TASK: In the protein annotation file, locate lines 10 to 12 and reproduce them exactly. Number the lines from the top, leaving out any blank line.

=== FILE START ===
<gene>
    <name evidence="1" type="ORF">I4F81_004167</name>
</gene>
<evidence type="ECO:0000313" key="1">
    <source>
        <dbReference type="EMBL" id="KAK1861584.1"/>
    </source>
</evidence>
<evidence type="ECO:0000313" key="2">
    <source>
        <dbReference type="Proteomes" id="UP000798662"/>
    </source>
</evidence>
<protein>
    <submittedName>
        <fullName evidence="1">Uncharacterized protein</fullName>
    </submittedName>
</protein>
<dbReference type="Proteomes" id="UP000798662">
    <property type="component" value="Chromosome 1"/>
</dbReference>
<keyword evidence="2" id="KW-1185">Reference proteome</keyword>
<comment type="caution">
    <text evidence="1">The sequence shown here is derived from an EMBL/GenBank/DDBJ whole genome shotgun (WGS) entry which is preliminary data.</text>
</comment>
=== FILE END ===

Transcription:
    <source>
        <dbReference type="Proteomes" id="UP000798662"/>
    </source>